Figure 4.3. Naming Octaves
The octave below contra can be labelled CCC or Co; higher octaves can be labelled with higher numbers or more lines. Octaves are named from one C to the next higher C. For example, all the notes between "great C" and "small C" are "great". One-line c is also often called "middle C". No other notes are called "middle", only the C.
Figure 4.4. Naming Notes within a Particular Octave
Exercise 4.1.1. (Go to Solution)
Give the correct octave name for each note.
The word "octave" comes from a Latin root meaning "eight". It seems an odd name for a frequency that is two times, not eight times, higher. The octave was named by musicians who were more interested in how octaves are divided into scales, than in how their frequencies are related. Octaves aren't the only notes that sound good together. The people in different musical traditions have different ideas about what notes they think sound best together. In the Western musical tradition - which includes most familiar music from Europe and the Americas - the octave is divided up into twelve equally spaced notes. If you play all twelve of these notes within one octave you are playing a chromatic scale. Other musical traditions - traditional Chinese music for example - have divided the octave differently and so they use different scales. (Please see Major Keys and Scales, Minor Keys and Scales, and Scales that aren’t Major or Minor for more about this.)
You may be thinking "OK, that's twelve notes; that still has nothing to do with the number eight", but out of those twelve notes, only seven are used in any particular major or minor scale. Add the first note of the next octave, so that you have that a "complete"-sounding scale ("do-re-mi-fa-so-la-ti" and then "do" again), and you have the eight notes of the octave. These are the diatonic scales, and they are the basis of most Western music.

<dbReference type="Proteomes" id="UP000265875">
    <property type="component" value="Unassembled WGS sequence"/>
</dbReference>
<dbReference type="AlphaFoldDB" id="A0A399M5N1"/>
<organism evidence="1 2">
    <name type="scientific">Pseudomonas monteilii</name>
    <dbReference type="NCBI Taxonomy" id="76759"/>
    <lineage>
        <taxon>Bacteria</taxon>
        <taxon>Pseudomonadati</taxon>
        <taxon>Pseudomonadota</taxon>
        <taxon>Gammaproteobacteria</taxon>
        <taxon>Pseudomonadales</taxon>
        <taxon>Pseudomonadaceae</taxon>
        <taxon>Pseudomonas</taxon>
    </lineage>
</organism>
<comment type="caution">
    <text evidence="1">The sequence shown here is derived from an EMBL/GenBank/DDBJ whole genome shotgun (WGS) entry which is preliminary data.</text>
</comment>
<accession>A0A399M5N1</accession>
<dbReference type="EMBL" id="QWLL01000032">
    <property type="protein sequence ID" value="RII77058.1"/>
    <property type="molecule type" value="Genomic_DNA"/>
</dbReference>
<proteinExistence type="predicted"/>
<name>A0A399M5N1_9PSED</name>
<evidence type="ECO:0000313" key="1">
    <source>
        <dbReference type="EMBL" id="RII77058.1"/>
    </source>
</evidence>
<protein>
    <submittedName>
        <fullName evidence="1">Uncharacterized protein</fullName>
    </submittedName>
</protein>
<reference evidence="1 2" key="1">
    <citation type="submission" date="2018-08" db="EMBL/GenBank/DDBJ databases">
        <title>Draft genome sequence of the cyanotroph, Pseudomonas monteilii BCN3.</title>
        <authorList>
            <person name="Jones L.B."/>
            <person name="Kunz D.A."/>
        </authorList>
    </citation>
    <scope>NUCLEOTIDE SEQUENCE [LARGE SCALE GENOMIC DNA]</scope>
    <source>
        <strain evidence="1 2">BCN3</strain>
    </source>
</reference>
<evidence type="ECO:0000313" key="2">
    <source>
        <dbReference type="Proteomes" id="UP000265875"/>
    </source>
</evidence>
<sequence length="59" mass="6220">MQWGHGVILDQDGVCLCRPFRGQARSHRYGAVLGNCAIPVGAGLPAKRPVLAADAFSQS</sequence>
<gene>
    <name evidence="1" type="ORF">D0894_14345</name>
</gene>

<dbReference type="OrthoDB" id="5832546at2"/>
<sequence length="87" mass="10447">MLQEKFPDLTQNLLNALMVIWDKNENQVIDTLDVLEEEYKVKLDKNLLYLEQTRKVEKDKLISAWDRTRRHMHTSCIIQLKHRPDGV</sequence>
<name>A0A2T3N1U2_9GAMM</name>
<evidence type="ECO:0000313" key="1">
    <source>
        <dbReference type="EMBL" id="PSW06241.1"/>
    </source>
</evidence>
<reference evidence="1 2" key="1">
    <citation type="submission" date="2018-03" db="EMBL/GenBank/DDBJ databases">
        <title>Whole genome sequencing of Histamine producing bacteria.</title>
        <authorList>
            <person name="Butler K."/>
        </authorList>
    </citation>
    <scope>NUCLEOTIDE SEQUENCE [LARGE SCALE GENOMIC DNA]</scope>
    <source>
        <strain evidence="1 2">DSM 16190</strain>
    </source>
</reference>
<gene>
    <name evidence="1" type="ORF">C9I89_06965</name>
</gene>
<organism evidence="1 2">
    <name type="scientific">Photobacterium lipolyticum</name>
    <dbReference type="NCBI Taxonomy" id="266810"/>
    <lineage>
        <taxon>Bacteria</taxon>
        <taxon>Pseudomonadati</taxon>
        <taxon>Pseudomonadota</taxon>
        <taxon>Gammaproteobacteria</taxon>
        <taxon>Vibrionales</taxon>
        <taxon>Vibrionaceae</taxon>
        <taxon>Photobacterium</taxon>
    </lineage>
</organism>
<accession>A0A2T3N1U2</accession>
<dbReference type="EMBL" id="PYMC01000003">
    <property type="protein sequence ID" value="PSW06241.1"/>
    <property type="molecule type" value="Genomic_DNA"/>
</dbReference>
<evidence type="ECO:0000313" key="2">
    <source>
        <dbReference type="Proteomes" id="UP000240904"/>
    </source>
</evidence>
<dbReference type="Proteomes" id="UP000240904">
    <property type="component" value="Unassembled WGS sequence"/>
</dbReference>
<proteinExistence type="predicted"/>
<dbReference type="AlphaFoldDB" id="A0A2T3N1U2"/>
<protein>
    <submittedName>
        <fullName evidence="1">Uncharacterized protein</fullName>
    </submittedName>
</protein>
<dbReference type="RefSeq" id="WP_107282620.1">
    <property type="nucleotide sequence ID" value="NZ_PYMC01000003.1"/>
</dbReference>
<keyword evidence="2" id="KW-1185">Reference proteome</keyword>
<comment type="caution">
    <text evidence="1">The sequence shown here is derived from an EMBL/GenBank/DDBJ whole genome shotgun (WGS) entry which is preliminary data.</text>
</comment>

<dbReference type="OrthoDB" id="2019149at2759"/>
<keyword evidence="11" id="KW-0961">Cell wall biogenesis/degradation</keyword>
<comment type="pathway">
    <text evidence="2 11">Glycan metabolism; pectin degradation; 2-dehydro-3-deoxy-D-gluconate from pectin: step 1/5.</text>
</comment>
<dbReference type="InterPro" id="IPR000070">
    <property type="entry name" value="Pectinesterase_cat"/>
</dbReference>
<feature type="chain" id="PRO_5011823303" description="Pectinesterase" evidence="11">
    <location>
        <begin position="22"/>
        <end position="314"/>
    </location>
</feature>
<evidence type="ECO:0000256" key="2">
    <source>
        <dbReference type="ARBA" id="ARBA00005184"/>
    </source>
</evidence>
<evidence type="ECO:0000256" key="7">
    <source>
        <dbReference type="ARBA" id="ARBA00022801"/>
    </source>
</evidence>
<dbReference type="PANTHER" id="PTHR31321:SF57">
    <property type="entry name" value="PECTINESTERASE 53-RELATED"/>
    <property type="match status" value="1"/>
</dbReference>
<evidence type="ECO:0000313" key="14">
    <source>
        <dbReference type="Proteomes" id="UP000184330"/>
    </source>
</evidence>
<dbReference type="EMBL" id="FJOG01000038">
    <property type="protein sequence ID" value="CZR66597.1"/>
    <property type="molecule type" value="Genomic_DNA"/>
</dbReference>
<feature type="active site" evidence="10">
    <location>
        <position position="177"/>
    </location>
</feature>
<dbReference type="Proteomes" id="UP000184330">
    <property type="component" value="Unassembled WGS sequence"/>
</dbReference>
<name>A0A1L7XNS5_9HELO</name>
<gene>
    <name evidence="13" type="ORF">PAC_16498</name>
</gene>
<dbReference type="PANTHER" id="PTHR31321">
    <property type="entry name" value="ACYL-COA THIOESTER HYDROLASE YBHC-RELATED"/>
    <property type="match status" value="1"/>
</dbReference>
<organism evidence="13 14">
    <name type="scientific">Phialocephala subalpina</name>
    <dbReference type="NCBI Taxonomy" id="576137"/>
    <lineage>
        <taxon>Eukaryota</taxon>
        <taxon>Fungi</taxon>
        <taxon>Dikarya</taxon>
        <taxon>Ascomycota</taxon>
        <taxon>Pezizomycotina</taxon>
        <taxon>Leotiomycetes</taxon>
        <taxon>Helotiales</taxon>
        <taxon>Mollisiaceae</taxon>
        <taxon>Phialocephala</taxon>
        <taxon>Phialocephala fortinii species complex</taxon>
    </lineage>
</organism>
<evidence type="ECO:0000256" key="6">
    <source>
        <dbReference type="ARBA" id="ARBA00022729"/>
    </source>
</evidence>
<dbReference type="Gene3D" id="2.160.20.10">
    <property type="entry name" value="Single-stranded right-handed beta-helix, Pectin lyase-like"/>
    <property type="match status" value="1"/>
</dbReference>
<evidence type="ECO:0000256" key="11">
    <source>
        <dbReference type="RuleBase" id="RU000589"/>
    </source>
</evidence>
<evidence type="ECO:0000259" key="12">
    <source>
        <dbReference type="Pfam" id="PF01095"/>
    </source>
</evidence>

Now take a look at the piano keyboard. Only seven letter names are used to name notes: A, B, C, D, E, F, and G. The eighth note would, of course, be the next A, beginning the next octave. To name the other notes, the notes on the black piano keys, you have to use a sharp or flat sign.
Figure 4.6. Keyboard
Whether it is a popular song, a classical symphony, or an old folk tune, most of the music that feels comfortable and familiar (to Western listeners) is based on either a major or minor scale. It is tonal music that mostly uses only seven of the notes within an octave: only one of the possible A's (A sharp, A natural, or A flat), one of the possible B's (B sharp, B natural, or B flat), and so on. The other notes in the chromatic scale are (usually) used sparingly to add interest or to (temporarily) change the key in the middle of the music. For more on the keys and scales that are the basis of tonal music, see Major Keys and Scales and Minor Keys and Scales.
Solutions to Exercises
Solution to Exercise 4.1.1. (Return to Exercise)